Actors’ injury guide

When you’re a professional in acting or with the performing arts, your body is your most important asset. If you have an injury though, what should you do? It’s a worrying time, and knowing whether you can make injury claims or how long you will be out the game is important.

How common are acting injuries?

Acting is an intense profession, and this means that a whole multitude of problems can occur at any time. From small strains to big injuries, it’s crucial to keep on top of things. A study by the Department of Neurology at the University of Texas found that 46% of performers in the West End would suffer at least one injury during productions.

Of these injuries, dancers were most likely to get lower extremity injuries and almost half of all actor injuries were back and neck related. The diagnoses tend to be strain and sprains, while the majority of performers class injuries as preventable. According to this research, you are most likely to be at risk if: you are female, have previous injuries on your records, perform on tough/angled stages and play roles that are demanding.

Can we prevent acting injuries?

The truth is that the entire premise of the industry means that theatrical injuries cannot be fully prevented. Chances can be lowered but never stopped, and things like a broken foot and heat stroke can have a long-term effect on an actor’s career. So, if you look after yourself and relax when you feel tired then that’s the best way of lowering the risk of injury.

Whether an injury causes you problems personally or professionally, you are likely to have grief. Even casual runners suffer from this. Denial is normal but you need to be able to accept that you are injured. If you don’t accept an injury then it may well cause longer damage – which will be your fault in the eyes of the court. Feel free to be angry but try to channel it into something positive.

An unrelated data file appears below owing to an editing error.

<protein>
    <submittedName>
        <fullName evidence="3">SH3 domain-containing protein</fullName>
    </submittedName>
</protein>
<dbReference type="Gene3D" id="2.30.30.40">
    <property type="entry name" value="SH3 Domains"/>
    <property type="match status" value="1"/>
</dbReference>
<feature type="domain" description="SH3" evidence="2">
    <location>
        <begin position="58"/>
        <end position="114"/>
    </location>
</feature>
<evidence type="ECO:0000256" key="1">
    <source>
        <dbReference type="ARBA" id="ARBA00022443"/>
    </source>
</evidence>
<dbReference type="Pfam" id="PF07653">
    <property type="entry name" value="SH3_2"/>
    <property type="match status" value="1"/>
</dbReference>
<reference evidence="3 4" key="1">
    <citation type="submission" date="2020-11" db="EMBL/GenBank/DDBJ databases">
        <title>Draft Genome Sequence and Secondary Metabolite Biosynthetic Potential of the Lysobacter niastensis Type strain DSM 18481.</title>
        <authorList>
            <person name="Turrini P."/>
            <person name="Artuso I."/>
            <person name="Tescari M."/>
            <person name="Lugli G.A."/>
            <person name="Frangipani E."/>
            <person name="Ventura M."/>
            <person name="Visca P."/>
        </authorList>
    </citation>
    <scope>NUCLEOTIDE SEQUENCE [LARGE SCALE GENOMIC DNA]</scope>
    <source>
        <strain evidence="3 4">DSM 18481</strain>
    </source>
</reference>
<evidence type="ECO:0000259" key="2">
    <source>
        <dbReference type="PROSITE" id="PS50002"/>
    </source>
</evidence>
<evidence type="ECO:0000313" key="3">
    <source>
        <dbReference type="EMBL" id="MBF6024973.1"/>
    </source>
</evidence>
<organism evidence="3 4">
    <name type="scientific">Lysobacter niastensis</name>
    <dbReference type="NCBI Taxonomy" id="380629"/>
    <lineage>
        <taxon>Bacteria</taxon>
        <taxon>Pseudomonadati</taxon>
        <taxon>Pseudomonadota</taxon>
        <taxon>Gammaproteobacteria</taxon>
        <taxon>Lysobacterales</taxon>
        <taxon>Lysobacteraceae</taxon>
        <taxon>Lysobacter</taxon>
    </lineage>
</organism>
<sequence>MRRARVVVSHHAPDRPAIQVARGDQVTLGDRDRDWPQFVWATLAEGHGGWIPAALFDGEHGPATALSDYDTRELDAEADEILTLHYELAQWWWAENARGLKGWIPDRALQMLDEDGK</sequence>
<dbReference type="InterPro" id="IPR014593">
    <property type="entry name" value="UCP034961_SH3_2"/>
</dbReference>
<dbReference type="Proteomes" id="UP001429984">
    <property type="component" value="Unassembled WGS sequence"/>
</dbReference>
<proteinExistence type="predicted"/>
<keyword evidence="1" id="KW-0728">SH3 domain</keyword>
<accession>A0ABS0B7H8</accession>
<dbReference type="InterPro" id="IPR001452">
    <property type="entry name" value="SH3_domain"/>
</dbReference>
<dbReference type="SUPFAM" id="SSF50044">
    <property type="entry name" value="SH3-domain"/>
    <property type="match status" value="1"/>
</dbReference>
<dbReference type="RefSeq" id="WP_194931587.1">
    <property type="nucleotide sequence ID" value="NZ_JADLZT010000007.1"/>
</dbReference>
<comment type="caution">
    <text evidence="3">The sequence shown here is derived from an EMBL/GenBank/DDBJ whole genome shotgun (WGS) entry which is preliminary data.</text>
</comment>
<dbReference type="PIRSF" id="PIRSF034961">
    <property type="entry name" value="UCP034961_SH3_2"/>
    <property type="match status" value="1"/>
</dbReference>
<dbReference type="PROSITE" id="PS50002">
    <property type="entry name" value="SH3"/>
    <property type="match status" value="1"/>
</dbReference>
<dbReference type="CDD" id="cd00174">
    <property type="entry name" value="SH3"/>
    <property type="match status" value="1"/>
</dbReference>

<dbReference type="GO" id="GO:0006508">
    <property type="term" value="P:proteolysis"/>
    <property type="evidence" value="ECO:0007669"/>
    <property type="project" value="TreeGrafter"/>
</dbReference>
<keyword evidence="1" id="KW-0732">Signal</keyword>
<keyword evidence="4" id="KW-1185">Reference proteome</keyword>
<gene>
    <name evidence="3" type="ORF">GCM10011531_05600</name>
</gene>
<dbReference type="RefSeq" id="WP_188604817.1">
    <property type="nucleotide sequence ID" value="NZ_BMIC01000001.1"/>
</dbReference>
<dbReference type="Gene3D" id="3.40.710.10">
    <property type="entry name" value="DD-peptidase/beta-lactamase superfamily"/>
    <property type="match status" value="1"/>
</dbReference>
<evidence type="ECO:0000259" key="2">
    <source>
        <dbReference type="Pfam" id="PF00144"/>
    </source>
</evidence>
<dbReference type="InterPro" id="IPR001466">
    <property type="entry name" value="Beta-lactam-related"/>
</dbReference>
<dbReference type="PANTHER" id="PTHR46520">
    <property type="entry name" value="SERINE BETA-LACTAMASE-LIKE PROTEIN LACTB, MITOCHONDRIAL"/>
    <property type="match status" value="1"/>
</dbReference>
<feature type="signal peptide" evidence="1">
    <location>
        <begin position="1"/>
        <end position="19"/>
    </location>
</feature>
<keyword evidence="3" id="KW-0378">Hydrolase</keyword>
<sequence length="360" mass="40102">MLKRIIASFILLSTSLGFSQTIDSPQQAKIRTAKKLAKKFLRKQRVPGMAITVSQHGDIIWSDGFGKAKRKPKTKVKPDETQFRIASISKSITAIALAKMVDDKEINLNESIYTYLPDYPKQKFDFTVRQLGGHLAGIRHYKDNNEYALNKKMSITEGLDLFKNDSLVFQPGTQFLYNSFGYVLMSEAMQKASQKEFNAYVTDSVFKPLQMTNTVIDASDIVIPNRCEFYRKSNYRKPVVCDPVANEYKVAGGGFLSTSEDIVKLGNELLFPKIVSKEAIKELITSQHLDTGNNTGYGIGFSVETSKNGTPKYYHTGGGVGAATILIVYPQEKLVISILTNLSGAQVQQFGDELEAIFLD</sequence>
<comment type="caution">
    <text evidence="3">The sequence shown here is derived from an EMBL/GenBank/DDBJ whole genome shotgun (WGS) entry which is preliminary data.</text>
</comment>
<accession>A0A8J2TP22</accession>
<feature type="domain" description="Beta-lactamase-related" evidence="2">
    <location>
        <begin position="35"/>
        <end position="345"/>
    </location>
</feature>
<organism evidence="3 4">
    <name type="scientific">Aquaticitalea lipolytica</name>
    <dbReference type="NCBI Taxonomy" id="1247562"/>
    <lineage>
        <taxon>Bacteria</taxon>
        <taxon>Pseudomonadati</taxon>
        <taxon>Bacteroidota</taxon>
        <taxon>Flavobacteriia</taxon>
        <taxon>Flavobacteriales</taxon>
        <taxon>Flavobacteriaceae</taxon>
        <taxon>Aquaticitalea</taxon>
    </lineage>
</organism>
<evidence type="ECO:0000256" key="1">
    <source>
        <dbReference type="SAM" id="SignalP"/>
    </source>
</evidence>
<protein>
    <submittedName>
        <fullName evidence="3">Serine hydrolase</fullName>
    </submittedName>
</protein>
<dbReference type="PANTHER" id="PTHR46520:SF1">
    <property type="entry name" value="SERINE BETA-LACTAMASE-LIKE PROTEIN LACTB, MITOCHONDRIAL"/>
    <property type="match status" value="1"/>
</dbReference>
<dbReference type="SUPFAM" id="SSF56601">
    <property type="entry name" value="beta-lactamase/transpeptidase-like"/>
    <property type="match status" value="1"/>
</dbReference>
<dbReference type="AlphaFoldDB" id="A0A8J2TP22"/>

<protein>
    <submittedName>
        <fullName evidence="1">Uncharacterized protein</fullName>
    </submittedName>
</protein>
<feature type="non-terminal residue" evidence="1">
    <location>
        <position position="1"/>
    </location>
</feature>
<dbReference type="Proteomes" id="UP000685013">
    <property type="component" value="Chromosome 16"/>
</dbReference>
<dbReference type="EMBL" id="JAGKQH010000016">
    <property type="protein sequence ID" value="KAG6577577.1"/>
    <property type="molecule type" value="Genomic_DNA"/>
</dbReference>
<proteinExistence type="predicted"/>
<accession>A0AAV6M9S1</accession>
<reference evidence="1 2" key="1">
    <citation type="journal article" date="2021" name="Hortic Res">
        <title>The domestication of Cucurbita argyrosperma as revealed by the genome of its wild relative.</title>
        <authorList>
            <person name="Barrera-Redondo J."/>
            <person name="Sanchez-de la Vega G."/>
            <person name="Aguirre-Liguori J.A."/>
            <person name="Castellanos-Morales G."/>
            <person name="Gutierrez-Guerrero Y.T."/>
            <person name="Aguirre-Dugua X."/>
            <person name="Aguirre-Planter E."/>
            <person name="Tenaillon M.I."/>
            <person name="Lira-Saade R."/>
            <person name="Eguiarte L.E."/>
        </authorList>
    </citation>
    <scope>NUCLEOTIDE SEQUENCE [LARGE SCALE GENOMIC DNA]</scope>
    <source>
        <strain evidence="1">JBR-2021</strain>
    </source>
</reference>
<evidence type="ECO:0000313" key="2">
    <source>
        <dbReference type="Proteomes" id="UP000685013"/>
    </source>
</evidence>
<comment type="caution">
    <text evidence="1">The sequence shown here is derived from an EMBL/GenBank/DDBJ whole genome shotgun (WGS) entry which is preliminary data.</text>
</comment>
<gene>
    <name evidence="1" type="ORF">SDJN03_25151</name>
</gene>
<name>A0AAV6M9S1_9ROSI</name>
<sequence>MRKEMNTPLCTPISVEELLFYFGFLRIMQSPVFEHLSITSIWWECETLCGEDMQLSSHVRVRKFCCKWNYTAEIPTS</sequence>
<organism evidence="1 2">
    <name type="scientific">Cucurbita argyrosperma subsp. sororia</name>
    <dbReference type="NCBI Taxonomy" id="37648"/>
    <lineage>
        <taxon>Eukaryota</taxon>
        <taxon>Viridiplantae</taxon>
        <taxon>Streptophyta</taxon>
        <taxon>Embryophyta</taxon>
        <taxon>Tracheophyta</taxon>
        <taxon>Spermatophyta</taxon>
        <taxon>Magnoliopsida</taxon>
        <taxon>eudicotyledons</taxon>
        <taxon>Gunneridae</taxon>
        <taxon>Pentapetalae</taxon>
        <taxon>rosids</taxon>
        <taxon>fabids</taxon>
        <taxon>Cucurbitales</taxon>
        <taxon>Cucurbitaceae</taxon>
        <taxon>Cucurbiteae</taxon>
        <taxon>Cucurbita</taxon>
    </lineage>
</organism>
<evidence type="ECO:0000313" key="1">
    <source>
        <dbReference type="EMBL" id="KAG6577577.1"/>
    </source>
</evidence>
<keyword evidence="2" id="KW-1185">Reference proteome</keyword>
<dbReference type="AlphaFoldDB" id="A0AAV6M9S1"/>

How do you know when to claim?

The thing with acting injuries is that it can be confusing who is at fault and whether you can – or should – claim some action. Not every case is the same as the 16 actors injured on the Resident Evil movie set back in October last year, but you should consider anything that has happened to you and see whether you can make a claim to recoup anything from negligence to loss of earnings. Here’s what you have to do:

Report it straight away – Like it says above, people – especially those who are dependent on their bodies – will try to deny that they are injured and carry on. Don’t do this, get it checked out by doctor figure out if your insurance covers this.
Talk to an expert – Be honest with an advisor about what happened, what precautions you took and why this wasn’t your fault. They will document what happened and help you to decide whether to claim or not.
File a claim – Once you gathered evidence, spoken to your legal team, got a medical opinion and taken a statement from your employer you will be able to file a claim.